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The Golden Age of Streaming

The Golden Age of Streaming

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As my couch can attest, we now have an insane amount of streaming material available to us on a bevy of devices from countless sources. As an avid consumer subscribed to a handful of services and the owner of several devices, I am livin’ the dream in regards to entertainment accessibility. Not only do we have access to a plethora of classics, old family favorites, last night’s network episodes, but now streaming services have become mini-studios producing their own content made available to us the moment it’s released. On any given day, we are able to watch hours upon hours of brand new work made to be streamed and enjoyed as soon as possible. The conundrum for me is, will production quality start deteriorating to keep up with demand? And when will I stop being such a couch potato?

house-of-cardsQuality of content of course varies from service to service and there are several manners in which you can access content, yet there are some that I’ve yet to test out so I cannot speak for everything that is out there. At the top of the production chain, in my opinion, are the behemoths that are Netflix and Amazon Studios, who are knocking out quality content left and right. Little by little they seem to be phasing out streaming work made by others, and inundating us with their original content. Now, due to the high demand, there has been an onslaught of content being pummeled at us. As a procrastinator, this is terrible for my responsibilities, however as a consumer, I’m stoked. From those services, I don’t have many qualms with their rate of production affecting quality. If anything, I feel that they’ve introduced me to so many films and shows from other countries and new voices that I would have missed out on back in the days where I just had basic cable and a blockbuster card.

westworldThanks to Netflix I spent my spring break giving all of Peaky Blinders a shot in two days, which then somehow led to the suggestion of Great British Bake Off and I got zero writing done. The instant gratification offered by these streaming services can be a danger to my productivity, but excellent customer service on their part. Some of my favorites from Netflix Originals include House of Cards, Jessica Jones, Master of None, the revival of Arrested Development for which I am ever so grateful, and many more. Some top caliber productions from Amazon include Transparent, The Man in High Castle, Mozart in the Jungle, and The Dressmaker. These two streaming services are my go-to’s for movies and shows, then there’s Hulu which I use for network TV catch-up and the occasional Criterion Collection, while using HBO Go for Game of Thrones, Vice-Principals, Veep, and now Westworld.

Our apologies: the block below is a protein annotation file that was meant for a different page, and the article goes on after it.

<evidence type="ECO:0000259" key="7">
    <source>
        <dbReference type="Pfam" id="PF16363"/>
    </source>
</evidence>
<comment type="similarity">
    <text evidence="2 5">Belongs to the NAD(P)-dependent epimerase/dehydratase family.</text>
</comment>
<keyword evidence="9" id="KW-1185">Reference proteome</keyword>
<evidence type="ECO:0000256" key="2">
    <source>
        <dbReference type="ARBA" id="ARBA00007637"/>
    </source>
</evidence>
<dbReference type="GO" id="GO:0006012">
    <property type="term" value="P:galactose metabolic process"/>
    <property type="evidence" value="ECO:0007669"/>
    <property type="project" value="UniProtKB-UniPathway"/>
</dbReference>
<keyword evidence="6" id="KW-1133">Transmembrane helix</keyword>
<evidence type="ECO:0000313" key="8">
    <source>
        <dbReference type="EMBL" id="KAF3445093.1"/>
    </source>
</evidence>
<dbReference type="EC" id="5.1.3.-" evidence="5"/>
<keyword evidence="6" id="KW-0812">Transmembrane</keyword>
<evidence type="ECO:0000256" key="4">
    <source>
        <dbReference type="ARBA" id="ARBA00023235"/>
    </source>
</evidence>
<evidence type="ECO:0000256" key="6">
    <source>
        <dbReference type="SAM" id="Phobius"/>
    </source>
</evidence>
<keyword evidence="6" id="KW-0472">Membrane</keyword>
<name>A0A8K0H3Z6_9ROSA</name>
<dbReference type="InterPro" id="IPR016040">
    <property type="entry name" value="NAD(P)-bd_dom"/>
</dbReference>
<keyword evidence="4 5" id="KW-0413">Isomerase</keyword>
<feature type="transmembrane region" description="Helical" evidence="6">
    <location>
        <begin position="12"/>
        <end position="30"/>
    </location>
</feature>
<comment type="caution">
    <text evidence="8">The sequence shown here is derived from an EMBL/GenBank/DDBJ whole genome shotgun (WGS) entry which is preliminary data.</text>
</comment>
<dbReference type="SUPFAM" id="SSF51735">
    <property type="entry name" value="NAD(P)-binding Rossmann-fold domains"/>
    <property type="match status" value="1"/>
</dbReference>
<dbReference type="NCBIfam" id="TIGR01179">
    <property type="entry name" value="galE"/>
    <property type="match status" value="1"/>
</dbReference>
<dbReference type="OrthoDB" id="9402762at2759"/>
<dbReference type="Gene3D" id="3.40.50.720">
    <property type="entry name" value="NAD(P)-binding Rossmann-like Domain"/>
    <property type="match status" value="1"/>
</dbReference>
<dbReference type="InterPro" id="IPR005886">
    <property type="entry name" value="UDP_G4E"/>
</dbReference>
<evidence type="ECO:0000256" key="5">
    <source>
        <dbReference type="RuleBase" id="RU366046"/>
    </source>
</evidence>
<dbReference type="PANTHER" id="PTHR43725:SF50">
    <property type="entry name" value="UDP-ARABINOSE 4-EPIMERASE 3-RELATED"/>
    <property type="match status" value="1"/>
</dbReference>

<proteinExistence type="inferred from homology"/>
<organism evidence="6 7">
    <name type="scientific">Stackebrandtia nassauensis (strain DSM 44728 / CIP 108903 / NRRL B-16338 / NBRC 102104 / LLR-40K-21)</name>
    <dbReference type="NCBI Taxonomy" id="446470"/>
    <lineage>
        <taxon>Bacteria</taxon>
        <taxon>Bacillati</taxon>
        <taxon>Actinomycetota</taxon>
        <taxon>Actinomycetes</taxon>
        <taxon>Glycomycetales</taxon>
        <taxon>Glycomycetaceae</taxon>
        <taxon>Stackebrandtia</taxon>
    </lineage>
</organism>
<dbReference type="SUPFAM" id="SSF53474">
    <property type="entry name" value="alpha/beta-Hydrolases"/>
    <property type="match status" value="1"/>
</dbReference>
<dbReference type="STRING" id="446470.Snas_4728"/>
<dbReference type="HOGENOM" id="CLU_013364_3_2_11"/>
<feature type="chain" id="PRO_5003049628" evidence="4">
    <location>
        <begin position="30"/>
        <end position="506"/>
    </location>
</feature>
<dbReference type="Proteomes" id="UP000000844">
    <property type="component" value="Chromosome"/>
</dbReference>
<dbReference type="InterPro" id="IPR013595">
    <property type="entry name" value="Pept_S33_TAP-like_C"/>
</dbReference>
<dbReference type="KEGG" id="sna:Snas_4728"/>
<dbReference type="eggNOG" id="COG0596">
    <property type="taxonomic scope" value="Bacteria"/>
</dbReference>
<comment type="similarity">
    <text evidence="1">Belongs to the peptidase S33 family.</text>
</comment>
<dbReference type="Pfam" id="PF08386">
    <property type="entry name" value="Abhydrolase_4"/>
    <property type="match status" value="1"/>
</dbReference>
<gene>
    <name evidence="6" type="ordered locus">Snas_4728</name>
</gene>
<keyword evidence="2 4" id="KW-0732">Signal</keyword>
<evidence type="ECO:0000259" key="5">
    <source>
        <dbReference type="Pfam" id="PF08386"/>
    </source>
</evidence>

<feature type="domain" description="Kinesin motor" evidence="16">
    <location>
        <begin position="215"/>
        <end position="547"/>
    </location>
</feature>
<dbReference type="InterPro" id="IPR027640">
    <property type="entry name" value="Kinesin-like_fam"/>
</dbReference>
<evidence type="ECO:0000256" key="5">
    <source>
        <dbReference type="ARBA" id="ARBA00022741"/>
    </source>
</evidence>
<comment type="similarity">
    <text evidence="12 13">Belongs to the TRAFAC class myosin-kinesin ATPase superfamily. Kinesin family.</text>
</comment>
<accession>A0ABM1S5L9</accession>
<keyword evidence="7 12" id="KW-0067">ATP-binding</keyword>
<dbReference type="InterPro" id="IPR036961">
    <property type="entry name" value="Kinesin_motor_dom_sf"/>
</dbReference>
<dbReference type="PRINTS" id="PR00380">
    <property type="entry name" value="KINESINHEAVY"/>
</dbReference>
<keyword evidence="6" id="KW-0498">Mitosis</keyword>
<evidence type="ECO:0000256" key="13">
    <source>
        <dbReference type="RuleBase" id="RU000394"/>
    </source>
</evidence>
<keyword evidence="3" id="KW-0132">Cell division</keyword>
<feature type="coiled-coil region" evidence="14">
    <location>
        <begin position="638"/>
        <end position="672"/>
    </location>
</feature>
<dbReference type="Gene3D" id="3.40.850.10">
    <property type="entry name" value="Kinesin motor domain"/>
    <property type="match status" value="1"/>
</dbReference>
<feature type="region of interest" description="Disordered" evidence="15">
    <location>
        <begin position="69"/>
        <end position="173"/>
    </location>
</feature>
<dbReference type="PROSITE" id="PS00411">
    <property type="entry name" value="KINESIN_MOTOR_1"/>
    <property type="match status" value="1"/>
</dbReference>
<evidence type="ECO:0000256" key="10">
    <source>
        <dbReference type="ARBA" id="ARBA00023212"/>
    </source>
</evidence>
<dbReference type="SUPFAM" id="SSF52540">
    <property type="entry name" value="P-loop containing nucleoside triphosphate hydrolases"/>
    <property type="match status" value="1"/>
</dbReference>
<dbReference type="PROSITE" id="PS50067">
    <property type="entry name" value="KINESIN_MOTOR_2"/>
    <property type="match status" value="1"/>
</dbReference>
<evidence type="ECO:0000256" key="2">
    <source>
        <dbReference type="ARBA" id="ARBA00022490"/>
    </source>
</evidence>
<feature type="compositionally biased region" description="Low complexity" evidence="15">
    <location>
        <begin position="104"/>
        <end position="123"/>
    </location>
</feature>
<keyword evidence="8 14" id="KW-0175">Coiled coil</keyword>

The Roku 3 designed for streaming television and subscription services.
The Roku 3 designed for streaming television and subscription services.

Now as far as devices, I personally own a Roku and a Chromecast. The Roku allows for TV streaming through various apps and even offers games. The Chromecast allows you to “cast” anything from your phone or device to a TV, which I find useful if I want to quickly show a YouTube clip or video. Other devices include Apple TV, Amazon Fire TV Stick, and whatever it is smart TV’s do, but I’ve never used any of these.

My inspiration for this topic was spending this week testing out a new app, PS Vue, which I can now say will definitely replace our cable and cost half as much (sorry AT&T). Another reason for that change is that we have become too spoiled with having a season at our hands all at once, I do not have the patience to wait a week for another episode. It seems a couple of us here at MovieFloss share the habit of watching re-runs of our favorites like Bob’s Burgers while we wait on the streams of our new shows. Cable just doesn’t cut it anymore, and to get around this I’ve had to pretend a show hasn’t begun airing, and watch it all on Hulu at the end of the season in one day. An additional benefit cable cannot recreate is the personalization of your streaming services based on your taste.the-great-british-bake-off You provide the company and studio with immediate feedback through ratings, and they provide you with a library attuned to you. As I mentioned, Netflix recently led me into wonderful The Great British Bake Off blackhole that I would have missed out on had I not rated a few cooking and British shows I love.

However, the real kicker in all of this for me as an artist is that this new era of production means more work for filmmakers. I feel that the advent of streaming helped create a promising environment not only for viewers, but for creators. Most of these companies began as a middleman to content, but have luckily evolved to include production. This has enabled so many up and coming artists from all over the world to get their work seen; globalization right from my couch. As much as I’ll always have a soft spot in my heart for the good old days of Friday nights at Blockbuster, there is obviously just no contest with what we now have at our fingertips. Who knows what would have happened had Blockbuster not passed on buying Netflix.

  • Netflix: 5 stars for quality and amount of content and personalization
  • Amazon Studios: 5 stars for diversity and creativity of content
  • Hulu: 4 stars because commercials
  • HBO GO: 5 stars quality of content
  • PS Vue (through Roku): 3 stars

 

Roxy de la Rosa Roxy and her dogs are San Diego natives all hailing from Baja. She is a graduate of SDSU with a bachelor's degree in Television, Film, and New Media Production. Roxy is a huge comedy film and sitcom fan who hopes to become a TV writer, but for now she spends her time "researching" Netflix when she should be writing.

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